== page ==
Sunday, December 6, 2009

An introduction to the FBI's anti-cyber crime network

The FBI explained how its anti-cyber crime task force works at a Congressional hearing this week, and outlined the Bureau's latest accomplishments, which include catching the masterminds of a coordinated raid on over 1,000 ATM machines. But nobody thinks the United States is prepared to stop a really bad attack through cyberspace on our financial or physical networks.

The Federal Bureau of Investigation told Congress this week that when it comes to cyber crime, terrorist groups like Al Qaeda aren't the sharpest pencils in the cup, but they're not out of the game either. "It is always worth remaining mindful that terrorists do not require long term, persistent network access to accomplish some or all of their goals," Steven R. Chabinsky, one of the Bureau's Cyber Division directors, explained to a Senate Judiciary Subcommittee. "Rather, a compelling act of terror in cyberspace could take advantage of a limited window of opportunity to access and then destroy portions of our networked infrastructure."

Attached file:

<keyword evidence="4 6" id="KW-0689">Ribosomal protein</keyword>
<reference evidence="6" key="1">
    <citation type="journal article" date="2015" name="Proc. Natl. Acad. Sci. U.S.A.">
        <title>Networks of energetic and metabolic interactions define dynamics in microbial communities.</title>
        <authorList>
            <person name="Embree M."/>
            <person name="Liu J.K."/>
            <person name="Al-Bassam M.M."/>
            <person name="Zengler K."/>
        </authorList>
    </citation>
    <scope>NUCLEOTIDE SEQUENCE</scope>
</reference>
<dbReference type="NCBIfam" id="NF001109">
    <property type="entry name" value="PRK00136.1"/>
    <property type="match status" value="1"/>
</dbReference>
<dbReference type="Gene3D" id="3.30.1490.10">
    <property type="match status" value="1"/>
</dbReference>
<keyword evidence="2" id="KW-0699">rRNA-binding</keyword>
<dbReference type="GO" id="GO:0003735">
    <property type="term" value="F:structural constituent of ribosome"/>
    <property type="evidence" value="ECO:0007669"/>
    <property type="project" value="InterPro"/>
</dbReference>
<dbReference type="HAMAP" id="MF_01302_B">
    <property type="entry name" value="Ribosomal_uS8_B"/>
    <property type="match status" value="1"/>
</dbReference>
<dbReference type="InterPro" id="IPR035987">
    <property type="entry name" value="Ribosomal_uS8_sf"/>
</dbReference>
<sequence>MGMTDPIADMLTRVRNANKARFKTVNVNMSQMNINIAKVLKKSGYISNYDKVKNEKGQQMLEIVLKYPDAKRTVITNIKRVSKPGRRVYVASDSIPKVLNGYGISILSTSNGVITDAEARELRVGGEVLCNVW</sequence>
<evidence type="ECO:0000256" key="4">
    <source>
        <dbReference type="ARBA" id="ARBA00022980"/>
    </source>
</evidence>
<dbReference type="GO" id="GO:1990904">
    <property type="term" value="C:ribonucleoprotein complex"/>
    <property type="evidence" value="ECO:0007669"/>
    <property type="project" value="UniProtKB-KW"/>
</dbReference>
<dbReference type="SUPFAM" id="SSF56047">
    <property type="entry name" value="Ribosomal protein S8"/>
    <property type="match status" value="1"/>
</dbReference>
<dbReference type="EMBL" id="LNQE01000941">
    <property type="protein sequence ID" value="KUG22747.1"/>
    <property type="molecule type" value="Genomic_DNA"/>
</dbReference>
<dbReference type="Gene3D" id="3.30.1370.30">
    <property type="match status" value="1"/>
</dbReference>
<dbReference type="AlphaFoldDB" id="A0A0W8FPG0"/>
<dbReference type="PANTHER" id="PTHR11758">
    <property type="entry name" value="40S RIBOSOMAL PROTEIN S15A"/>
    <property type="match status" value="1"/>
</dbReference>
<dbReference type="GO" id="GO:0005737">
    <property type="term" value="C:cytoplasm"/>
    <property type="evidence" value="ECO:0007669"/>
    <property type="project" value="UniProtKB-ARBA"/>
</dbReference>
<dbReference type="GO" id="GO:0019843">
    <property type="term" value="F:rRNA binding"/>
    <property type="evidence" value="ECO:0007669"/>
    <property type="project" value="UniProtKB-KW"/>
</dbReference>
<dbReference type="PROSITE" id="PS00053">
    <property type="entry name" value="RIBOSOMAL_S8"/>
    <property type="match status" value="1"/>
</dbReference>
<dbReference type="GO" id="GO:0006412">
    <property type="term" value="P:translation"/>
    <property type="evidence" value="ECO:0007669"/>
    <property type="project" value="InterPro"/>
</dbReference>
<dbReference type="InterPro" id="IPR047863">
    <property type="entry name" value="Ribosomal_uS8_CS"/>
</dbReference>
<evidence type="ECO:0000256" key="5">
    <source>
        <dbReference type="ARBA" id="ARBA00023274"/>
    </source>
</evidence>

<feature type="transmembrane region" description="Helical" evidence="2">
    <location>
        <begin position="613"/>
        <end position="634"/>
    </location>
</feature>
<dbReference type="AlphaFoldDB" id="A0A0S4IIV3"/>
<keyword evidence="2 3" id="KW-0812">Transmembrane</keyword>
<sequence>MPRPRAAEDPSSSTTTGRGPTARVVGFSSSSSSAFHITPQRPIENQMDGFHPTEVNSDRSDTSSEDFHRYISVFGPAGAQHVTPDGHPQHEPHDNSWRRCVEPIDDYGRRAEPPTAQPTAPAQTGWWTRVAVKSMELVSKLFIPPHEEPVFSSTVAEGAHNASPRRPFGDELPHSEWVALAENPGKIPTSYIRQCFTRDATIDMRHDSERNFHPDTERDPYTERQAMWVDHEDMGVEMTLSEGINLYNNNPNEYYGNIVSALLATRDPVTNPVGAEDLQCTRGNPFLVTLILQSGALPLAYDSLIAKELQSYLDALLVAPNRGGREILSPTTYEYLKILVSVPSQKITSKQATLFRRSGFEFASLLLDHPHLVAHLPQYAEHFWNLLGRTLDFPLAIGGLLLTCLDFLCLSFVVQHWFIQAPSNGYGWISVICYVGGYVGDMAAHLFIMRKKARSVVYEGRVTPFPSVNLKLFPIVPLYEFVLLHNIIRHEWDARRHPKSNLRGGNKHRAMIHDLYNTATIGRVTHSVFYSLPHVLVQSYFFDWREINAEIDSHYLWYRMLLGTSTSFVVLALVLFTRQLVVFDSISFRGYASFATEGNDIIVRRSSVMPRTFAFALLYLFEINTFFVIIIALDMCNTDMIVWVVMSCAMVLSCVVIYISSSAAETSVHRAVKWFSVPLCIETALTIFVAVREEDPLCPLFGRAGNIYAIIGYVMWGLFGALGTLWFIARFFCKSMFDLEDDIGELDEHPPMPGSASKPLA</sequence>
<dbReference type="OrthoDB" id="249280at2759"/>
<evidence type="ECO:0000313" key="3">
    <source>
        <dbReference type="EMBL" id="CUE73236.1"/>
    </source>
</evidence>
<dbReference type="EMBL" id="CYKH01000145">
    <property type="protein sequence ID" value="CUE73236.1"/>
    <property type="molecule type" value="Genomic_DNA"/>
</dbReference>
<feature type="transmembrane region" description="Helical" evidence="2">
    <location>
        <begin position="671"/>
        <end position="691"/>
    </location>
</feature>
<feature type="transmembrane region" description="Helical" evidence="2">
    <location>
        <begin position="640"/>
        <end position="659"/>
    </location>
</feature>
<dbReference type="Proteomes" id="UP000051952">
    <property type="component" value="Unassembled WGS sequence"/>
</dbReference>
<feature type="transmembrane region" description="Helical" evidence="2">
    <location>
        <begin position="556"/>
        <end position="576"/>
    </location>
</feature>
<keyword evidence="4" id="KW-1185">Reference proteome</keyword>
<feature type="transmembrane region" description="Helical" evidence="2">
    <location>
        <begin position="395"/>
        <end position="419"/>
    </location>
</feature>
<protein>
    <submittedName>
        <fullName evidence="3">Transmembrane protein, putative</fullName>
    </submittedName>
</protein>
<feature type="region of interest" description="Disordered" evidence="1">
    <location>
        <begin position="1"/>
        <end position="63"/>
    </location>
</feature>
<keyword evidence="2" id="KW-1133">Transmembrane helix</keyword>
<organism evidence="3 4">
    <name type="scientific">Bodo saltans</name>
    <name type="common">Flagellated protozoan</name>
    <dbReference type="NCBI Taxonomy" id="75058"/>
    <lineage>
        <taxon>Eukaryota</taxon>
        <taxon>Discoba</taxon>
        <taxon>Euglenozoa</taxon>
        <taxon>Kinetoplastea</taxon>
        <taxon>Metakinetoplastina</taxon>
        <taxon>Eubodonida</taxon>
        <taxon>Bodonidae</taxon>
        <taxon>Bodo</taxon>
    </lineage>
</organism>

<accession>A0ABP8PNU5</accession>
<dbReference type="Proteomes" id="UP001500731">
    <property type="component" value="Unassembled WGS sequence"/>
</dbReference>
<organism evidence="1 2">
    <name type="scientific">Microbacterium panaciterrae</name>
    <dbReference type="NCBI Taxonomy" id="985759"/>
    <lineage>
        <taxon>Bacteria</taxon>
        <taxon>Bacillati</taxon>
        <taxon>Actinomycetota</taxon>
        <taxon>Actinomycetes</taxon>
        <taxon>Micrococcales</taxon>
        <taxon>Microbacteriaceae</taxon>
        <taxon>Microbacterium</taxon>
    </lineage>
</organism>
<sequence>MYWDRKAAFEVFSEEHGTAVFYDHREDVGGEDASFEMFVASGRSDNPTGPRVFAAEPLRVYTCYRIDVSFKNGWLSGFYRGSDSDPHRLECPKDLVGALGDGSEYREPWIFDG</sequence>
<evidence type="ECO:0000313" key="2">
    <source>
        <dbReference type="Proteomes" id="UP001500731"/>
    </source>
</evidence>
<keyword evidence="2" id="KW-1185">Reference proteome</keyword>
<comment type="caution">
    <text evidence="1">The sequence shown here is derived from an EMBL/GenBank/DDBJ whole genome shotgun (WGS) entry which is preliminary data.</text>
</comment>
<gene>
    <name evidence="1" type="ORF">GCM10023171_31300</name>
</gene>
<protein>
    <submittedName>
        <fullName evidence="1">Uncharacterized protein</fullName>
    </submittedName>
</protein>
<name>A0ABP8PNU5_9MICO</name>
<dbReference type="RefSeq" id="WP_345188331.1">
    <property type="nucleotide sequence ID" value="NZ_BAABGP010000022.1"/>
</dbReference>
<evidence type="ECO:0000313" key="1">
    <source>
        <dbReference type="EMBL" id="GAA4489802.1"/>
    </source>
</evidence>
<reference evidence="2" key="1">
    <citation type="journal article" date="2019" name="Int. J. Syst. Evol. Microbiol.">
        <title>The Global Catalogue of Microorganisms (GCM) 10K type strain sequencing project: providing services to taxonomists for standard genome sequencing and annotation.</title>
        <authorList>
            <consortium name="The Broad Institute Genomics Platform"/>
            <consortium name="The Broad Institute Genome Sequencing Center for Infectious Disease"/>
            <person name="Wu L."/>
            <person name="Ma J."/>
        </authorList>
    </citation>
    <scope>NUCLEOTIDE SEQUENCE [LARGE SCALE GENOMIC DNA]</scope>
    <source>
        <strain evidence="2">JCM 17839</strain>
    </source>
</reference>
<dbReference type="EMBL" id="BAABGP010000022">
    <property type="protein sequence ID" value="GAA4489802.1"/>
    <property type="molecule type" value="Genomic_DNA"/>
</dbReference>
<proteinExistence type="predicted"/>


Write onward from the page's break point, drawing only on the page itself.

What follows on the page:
And there are lots of such windows, Chabinsky added, since, "we, as a nation, continue to deploy new technologies without having in place sufficient hardware or software assurance schemes, or sufficient security processes that extend through the entire lifecycle of our networks."

Thus the FBI has set up its own network to respond to whatever comes down the pike. Time will tell, and probably soon, how effective it is, but Chabinsky laid it out all the parts at the hearing. They include a division within the bureau, an inter-federal task force, an alliance with state, local, and industry enforcers, and a consumer complaint center.
ars technica

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